I just finished reading Big Magic: Creative Living Beyond Fear by Elizabeth Gilbert.
At 264 pages, it’s not a short read, but it’s an easy one. I finished it in two days (which was handy, because I grabbed it off my library’s 7-day checkout shelf last week).
I thoroughly enjoyed it, and think the State of Wonder story alone makes it worth the cover price. (Read it: you’ll see what I mean.)
I had been warned by several fellow readers that Big Magic was equal parts tough talk and woo-woo. I’m an INFP who’s generally pretty comfortable with mystery and crazy talk, but I think I enjoyed the book more because I knew this going in. This bit of foreknowledge seriously minimized any subsequent eye-rolling.
I finished the book a few days ago, and my mind keeps circling back to one specific passage.
In one of the tough talk, butt-in-chair portions of the book, Gilbert tells of how she wrote every single day through her twenties—long before it was clear if she’d “make it” as a writer—even when the work was going badly, even when she felt no inspiration at all.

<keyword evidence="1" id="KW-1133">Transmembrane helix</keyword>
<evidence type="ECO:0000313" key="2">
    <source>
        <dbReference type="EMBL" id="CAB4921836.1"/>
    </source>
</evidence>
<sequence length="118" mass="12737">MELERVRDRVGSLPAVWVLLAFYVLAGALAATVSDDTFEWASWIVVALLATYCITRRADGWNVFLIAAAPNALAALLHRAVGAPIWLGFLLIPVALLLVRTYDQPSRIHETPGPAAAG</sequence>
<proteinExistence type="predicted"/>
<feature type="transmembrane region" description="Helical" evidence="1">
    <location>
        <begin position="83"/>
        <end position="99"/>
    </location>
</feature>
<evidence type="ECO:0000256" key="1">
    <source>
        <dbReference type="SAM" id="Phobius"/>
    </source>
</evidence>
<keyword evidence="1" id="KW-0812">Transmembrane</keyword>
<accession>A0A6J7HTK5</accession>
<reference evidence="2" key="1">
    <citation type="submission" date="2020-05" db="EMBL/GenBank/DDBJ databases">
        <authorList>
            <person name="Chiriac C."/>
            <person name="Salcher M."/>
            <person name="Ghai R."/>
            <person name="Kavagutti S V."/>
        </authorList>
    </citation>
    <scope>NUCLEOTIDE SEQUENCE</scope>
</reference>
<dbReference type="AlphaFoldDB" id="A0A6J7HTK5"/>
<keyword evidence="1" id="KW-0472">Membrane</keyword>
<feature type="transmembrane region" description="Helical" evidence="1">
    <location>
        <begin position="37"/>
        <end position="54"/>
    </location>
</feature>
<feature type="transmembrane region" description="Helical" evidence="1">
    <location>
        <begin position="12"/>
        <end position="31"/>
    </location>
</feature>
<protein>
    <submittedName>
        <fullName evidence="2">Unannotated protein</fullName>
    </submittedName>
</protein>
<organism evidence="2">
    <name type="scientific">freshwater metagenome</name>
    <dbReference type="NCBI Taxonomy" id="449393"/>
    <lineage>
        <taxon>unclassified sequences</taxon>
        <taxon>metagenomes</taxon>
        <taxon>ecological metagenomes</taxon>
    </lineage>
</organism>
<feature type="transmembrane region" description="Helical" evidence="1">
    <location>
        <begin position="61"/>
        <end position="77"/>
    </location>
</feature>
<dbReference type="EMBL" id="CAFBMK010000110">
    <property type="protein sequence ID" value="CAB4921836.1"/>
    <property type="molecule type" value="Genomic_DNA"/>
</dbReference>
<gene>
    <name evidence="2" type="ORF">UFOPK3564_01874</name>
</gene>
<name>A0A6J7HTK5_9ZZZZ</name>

She says this:
“I had read an interview with John Updike where he said that some of the best novels you’ve ever read were written in an hour a day; I figured I could always carve out at least thirty minutes somewhere to dedicate myself to my work, no matter what else was going on or how badly I believed the work was going.”
Intellectually, I believe that there is exactly enough time for everything I need to accomplish, and everything you do, too. But I have a hard time trusting that belief in busy seasons, when there are so many things I would dearly love to do and so little available time to do them in.
I am a fervent believer in chipping away at big tasks, one little bit at a time, but sometimes it feels as if I’ll be chipping forever, with little to show for it.
I wonder if that method works, and if it’s really worth it. How much can one really accomplish in thirty minutes?
According to Gilbert (and Updike), the answer is: plenty.
“It’s a simple and generous rule of life,” Gilbert writes, “that whatever you practice, you will improve at.” We don’t all want to learn to write, and that’s fine. Maybe you want to bake bread, or play the guitar, or speak Portugese.
As for me, I want to write—and hearing that some of the best novels I’ve ever read were written in one hour a day makes me want to do just that.
Sometimes I need a little woo-woo magic talk, but sometimes I need someone to tell me to put my butt in the chair, and to tell me why it’s worth it.
Books mentioned in this post: